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We’ve developed three building design concepts to take to the next level of detail and exploration.

These are varied expressions of what the Remix can be, one more extroverted, another introverted, and a third that’s a combination. In this post, we’ll share how those designs emerged and our thoughts on what they offer.

In our previous Facade Variations post we shared three approaches to a multifaceted facade composition. The responses we got both from online comments and among our design team were diverse. Some people were drawn to the tall gable elements of the first scheme, and how they connected visually with the residential nature of the neighborhood. Others were more drawn to the varied second and third schemes, which broke the facade into three distinct elements. These distinctions made the building look more like a set of smaller buildings, and people were attracted to this scale breakdown.

Due to this mixed response, we decided to refine two concepts, one using the Iconic Gables and the other, a varied facade of smaller masses. From these two designs, a third, hybrid option was discovered by combining elements of both concepts.

Developing the Options

Refining the Gables design proved to be straightforward. The clarity and appeal of this massing concept was present in its first iteration in the Size and Style post. Bookending a central building block with the elevated gables generates both diversity in the mass and a cohesive quality to the composition. Gable roof forms have a powerful archetypical quality that the subconscious easily responds to. Refining this scheme simply meant reconciling the facade with the evolving floor plans and testing out window and balcony options. We call this design the Extrovert. See below for the latest modeling.

The varied facade was more challenging to bring into sharper focus. Although we value breaking the mass of the facade up into smaller elements, attempts at having multiple styles within the facade felt persistently busy, disjointed and contrived. Our attempts to compose the building as three differently stylized facades seemed contrived. In addition, when we tried to compose the massing in a unified manner by using dormers and sloping roofs on the third story, it felt awkward and forced.

When we instead carved into the mass of the facade using set-back balconies on the top story, the composition began to feel more natural; both unified and diverse. This direction provided distinctions across the facade without having to appear as multiple buildings. We liked this direction, referred to as the Introvert, and chose to refine it as an alternative to the Gables scheme.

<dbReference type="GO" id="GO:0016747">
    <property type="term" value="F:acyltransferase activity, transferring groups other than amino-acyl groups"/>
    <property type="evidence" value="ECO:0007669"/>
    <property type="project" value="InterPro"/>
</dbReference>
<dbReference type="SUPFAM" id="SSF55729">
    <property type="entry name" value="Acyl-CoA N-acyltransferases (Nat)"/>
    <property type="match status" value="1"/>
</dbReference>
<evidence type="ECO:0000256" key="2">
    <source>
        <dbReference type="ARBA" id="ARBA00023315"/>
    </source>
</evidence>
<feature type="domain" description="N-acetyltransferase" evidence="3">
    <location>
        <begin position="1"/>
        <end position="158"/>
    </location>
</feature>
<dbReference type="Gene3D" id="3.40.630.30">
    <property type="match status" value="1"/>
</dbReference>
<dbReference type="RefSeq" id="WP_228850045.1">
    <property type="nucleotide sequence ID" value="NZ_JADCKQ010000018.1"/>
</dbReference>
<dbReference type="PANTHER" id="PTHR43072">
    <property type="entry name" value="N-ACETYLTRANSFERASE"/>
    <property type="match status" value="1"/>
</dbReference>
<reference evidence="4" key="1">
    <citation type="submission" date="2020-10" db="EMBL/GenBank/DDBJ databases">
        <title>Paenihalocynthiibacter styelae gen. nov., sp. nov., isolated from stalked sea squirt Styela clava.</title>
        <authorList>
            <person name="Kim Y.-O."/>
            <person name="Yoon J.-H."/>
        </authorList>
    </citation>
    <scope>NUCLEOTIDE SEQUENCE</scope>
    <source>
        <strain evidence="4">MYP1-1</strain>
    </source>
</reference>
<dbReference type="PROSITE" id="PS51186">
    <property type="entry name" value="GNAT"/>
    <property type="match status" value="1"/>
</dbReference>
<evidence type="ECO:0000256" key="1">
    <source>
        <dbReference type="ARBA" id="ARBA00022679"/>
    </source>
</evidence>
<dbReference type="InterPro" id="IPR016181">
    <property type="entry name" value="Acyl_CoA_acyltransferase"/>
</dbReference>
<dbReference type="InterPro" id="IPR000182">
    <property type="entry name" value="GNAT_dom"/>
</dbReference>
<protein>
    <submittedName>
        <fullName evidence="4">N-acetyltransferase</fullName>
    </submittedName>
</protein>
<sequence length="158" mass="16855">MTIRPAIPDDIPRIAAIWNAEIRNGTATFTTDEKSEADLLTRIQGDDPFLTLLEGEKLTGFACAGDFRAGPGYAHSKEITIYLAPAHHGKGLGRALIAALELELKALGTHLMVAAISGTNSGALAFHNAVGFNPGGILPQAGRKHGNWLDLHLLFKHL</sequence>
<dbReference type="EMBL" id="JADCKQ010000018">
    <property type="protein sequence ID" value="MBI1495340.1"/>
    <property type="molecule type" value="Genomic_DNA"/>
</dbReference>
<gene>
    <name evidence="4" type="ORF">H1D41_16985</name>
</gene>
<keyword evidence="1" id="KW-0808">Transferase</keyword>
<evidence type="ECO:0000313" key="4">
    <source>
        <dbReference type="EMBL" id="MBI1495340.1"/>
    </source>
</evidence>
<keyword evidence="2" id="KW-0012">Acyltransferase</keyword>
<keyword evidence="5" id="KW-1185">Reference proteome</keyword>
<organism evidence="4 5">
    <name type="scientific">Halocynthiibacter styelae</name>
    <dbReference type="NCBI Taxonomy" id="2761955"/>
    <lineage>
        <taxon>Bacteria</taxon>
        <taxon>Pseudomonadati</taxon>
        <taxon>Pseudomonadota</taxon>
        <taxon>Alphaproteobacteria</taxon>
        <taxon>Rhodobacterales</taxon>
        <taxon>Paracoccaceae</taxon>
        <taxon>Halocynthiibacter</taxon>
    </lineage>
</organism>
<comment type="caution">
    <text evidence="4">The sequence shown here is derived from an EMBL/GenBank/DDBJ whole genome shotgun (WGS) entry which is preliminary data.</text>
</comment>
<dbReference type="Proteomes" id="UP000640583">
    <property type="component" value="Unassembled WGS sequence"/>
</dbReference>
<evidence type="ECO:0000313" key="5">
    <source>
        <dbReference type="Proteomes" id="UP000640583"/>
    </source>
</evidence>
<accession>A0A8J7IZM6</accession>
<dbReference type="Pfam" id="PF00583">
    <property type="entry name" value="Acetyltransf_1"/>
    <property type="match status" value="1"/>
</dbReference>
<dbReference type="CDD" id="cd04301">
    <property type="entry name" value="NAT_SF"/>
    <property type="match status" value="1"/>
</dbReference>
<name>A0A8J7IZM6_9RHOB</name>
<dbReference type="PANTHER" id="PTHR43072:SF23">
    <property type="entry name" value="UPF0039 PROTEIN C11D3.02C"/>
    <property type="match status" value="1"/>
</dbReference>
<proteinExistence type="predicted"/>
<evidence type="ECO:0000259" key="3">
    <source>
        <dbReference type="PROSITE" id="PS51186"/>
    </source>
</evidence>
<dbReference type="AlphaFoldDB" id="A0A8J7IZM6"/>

Once we got to look at these concepts side-by-side, we decided to collage them together in a scheme that incorporated both styles. We were surprised to find how well this hybrid accomplished our design goals and we’re attracted to its composition. So we’ve included it here as a possibility.

Three Schemes

Here are schematic designs of the three concepts, and what we see as their respective strengths:

1. The Extrovert

The primary strength of this scheme is described above. The tall gables are “iconic”, in that they would be memorable and likely become a defining visual element of Westcott street. Though this wasn’t an intentional reference, the adjacent building to the north, housing Alto Cinco and the Westcott Theatre, has a similar composition with a long facade of the storefronts terminating at a taller gable-roofed structure at the theatre entrance. This design is extroverted by calling attention to itself and being unapologetic about the size and ambitions of this development. The downside to the Extrovert is that it is large in mass. While some people have encouraged us to push the acceptable limits of the building’s size, others will dislike the height of the gables and the shadow they will cast over the patio space.

2. The Introvert

This design may be simultaneously more unified and more varied than the Extrovert. Its strength is in subtraction, as opposed to the Extrovert’s additions, with the balcony set-backs driving the composition. The third-story setbacks help bring more daylight into the patio space. The simple horizontal, stepping roofline is resonant with traditional three-story main street development, such as the building just to the south, currently the home of Las Delicias. Although this design would still make a splash in the neighborhood, it will likely be more appealing to those who think this development should fit into the existing streetscape. In this way, this design is introverted, exerting a quieter, more subtle presence.

3. The Hybrid

The most varied composition of the three, the Hybrid includes a gable tower on the north end and the setback balconies on the south. Instead of the gable being a defining form in the whole composition, the gable becomes a solitary iconic element on one end of the facade. The patio gets the benefit of the setbacks, without them being the only roofline treatment. Though this scheme lacks the conceptual clarity of the others, it may be the right mix of elements that work for this scale and site.


For each of these concepts, developing it to the next level will require a lot of design work to get the facade right, composing the: windows, cornices, transitions, balconies, brickwork and public art elements. For those who read the post about the building’s circulation, it should be noted that in these schemes the elevator core is placed in the southern-central location and the second-floor commercial spaces found a home along the street side of the building.

As always, your feedback is important and welcome. Extrovert vs. Introvert or the Hybrid? What do you think?